Who doesn’t love wiener dogs? Not only do they look great dressed up for Halloween, but you can also make a little extra cash with them at the track. Head down to Buda, Texas, in April, and you’ll enjoy the annual wiener dog race (and parade!), as well as the yearly chili cookoff.
8. Lobster Races (Aiken, South Carolina)
You would think an annual lobster race would be held in Maine, but the city of Aiken, South Carolina, has been racin’ crustaceans – that’s right, the Aiken racin’ crustaceans – since 1985 as a spoof of the Kentucky Derby. This year’s race, which just happened a couple weeks ago, drew close to 10,000 fans.
9. 4th of July Celebration & Porcupine Race (Council, Idaho)
Squeeze this one in between visits to the Potato Museum and Philo Farnsworth’s home. The race is held each year for charity, but I’m sure
a few dollars need to be taken out for bandaids, just in case any participants make their way into the crowd.
10. Great Alaskan Pig Races
And we end our collection of Great American Animal Races in the 49th state. Why race pigs in Alaska, you ask? If you had to pick something other than dog sled teams, you’d think moose, or elk. Something that represents the state, right? At least, I did. But Alaskans appear to prefer pigs. They’re quick little guys, too. And in these races, there are hurdles. I may need to find a Vegas sports book that takes pork action.
|Wienerschnitzel Wiener Nationals|
|When: August 28, 2010
- Registration/Check-in begins at 8:00 a.m.
Where: Qualcomm Stadium Rugby Fields (Near Section J-5 in the Stadium Parking Lot)
The 14th annual Wienerschnitzel Wiener Nationals kicks off in San Diego on Saturday, August 28th at Qualcomm Stadium. The top sixteen dogs from the qualifying round will advance to the San Diego final in September. The top dog from San Diego will advance to the championship at the Port of San Diego Big Bay Balloon Parade presented by the San Diego County Credit Union on December 30.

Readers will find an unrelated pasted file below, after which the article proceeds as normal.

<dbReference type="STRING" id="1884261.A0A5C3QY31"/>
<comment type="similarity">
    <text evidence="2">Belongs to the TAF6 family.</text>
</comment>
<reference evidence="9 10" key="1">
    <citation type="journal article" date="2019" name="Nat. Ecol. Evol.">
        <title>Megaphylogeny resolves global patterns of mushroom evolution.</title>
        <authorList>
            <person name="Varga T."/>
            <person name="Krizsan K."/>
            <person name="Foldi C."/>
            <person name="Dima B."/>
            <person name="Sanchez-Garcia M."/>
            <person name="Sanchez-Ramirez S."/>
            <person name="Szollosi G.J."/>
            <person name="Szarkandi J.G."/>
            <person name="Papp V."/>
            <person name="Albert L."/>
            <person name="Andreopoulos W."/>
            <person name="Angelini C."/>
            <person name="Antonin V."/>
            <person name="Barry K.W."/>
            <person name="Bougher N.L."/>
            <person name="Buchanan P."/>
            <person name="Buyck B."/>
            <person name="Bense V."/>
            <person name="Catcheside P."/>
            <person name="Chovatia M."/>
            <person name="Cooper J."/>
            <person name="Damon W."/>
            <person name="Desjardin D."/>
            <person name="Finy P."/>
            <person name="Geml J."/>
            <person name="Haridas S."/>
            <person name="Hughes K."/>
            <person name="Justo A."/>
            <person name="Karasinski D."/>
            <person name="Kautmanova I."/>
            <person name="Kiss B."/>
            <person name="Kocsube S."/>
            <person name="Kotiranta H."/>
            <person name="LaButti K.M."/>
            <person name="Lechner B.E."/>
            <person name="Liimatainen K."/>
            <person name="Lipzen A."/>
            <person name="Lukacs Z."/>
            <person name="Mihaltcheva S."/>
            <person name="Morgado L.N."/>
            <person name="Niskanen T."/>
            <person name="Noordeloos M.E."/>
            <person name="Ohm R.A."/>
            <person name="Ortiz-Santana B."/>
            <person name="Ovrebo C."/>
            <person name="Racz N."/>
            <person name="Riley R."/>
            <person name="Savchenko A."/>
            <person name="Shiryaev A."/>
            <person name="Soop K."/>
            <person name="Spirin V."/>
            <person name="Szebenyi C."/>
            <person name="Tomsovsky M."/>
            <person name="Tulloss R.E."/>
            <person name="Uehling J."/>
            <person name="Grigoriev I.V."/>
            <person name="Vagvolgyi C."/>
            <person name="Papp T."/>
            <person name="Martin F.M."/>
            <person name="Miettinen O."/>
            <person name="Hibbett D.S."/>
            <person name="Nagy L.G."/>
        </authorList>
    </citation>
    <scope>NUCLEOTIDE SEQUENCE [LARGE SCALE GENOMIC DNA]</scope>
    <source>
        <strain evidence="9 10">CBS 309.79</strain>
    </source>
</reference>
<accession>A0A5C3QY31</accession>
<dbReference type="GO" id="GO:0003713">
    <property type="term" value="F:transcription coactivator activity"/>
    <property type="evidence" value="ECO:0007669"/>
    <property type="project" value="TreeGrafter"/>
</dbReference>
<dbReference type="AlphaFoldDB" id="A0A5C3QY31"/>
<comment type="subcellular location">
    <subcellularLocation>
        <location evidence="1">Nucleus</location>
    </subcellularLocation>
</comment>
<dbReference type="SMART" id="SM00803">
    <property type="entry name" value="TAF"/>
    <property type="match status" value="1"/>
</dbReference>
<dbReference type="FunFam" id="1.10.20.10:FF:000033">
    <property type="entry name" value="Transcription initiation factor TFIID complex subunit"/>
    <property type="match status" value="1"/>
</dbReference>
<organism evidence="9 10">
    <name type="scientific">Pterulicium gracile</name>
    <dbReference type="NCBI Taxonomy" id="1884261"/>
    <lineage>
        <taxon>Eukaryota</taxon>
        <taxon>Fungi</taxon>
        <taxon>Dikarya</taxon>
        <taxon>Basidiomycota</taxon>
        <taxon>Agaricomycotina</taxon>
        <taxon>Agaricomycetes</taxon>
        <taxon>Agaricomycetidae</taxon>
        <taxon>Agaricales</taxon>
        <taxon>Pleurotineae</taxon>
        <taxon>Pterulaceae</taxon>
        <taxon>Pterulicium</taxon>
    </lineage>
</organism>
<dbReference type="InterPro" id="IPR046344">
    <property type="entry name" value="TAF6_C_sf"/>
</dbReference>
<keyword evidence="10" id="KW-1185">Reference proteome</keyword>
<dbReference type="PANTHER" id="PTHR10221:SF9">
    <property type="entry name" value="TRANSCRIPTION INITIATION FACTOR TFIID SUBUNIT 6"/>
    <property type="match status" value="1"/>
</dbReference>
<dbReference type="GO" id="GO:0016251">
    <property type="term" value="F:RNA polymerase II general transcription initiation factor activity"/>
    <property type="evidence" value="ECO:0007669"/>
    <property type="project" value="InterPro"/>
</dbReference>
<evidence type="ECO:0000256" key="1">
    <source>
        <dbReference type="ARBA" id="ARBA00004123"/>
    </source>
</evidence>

This year’s finalists will receive the opportunity to march with the Wienerschnitzel float in the nationally televised parade.
Any dachshund may participate!
Admission to the event is free to humans and non-racing dogs.
There is a $7 pre-registration entry fee per racing dog and the entry fee includes one owner t-shirt (guaranteed for pre-registered dogs only). The pre-registration deadline is August 20.
Online registration will open in July on our website. Late registrations will be accepted from 8/21 to 8/26 for a fee of $10. Day-of registration is $10. Online registration will close August 26th at noon, but we will accept walk-up registration the day of the event.
Event Day entry is CASH ONLY!
*This is a rain or shine event. There will be no refunds for this event.
The Wienerschnitzel Wiener Nationals accept vendors with animal related causes and products. In order to view the races, all dogs and their owners must walk through vendor village. This year’s event is expected to draw more than 300 dachshunds and their owners from all around Southern California. Races are free for rescue dogs. No human food vendors please.
For more information on Vendor and Rescue Opportunities, please e-mail firstname.lastname@example.org